History of Sun City AZ

The original retirement community.

It’s the first, and many people say, the best. Most of the standard features of a 55+ adult community originated here in Sun City, Arizona, including the idea of building an entire community dedicated to leisure and recreation for the active retired adult. Through more than 50 years it has prospered and matured into one of the best values in the country. Our legacy is to continue providing our residents the best place to retire in the state, in our nation, and in the world.

A radical new idea.

When the Del Webb Development Company (DEVCO) opened Sun City Arizona’s first five model homes on January 1, 1960, it was embarking on a brave new venture. It was proposing a rather bold idea: a master-planned retirement community built specifically for active adults. This was truly an original concept because up until this time, retirees were expected to retreat from life—literally, to retire from it—so they could sit at home and rock away their golden years. The notion that you would pull up roots, move to a vacation spot, buy a stylish new home, and surround yourself with fun and pleasure in a community of people just like you? Well, that was unheard of. But Sun City, Arizona turned that thinking on its head, and in the process, it set the gold standard for a quality retirement lifestyle. To this day we maintain the highest value, service, and living for the 55+ active adult looking to retire.

A lot of people thought it would flop.

But as it turned out, thousands of cars lined Grand Avenue that fateful January day. Long lines snaked around the model homes. Many people purchased within the first hour. By the end of the first weekend, there were more than 100,000 visitors who came to see what was being developed in this amazing Arizona desert, and DEVCO officials sold 237 homes representing about $2.5 million in sales. The company had planned to sell 1,700 homes in its first three years, but in the first year, a total of 2,000 homes had been purchased. Our community is the perfect place to find peace as well as a good neighbor.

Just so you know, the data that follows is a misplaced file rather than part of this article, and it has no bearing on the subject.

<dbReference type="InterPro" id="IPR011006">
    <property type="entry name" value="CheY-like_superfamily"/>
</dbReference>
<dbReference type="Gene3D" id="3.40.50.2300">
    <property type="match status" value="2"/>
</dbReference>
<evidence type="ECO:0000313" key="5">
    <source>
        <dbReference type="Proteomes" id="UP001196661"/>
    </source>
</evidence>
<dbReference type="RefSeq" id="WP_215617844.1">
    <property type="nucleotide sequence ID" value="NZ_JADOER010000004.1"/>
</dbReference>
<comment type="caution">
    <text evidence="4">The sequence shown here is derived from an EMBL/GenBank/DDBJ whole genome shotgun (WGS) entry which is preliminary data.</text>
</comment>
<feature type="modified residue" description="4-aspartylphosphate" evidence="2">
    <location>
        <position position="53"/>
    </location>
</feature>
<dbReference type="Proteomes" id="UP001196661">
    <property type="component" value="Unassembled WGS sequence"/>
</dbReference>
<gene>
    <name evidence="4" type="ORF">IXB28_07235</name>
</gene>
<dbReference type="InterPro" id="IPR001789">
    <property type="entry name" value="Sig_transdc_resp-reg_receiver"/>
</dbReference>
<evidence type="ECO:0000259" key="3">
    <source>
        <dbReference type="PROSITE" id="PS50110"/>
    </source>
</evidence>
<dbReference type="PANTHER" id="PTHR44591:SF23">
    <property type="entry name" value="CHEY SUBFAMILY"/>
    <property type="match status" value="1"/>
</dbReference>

Sun City Arizona’s initial success earned national attention.

The community was highlighted in newspaper and magazine articles throughout the country, featured on the national news, and profiled on TV shows. Del Webb himself was featured on a 1962 cover of Time magazine. His legacy is our legacy and we hope to keep that candle burning bright.

Neighborly from the start.

Stories abound about how close-knit the community was back in the early 1960s. Friendship, socializing, recreation, and fun were—and continue to be—the main staples of living in Sun City, Arizona. It’s not unusual to meet second and even third generation residents; children and grandchildren of those original forerunners who have now made Sun City, Arizona their home too.

A self-contained community.

Webb wanted Sun City, Arizona to be a place where residents could meet all their needs without having to leave its boundaries. During development, he set aside parcels of land for shopping centers and businesses around the community. As the population grew, so did the need for a variety of services, such as shopping, medical, dining, and long-term care. The community’s first church was the United Church of Sun City, Arizona. Sun Valley Lodge, the first long-term care facility in Sun City, was and still is primarily funded by resident donations. Its first hotel was the Hi-way House, which also served as a restaurant and an apartment for those waiting for their homes to be built (not to mention the Sun City headquarters for Del Webb). His Legacy is Sun City, Arizona and we hope to keep that dream alive.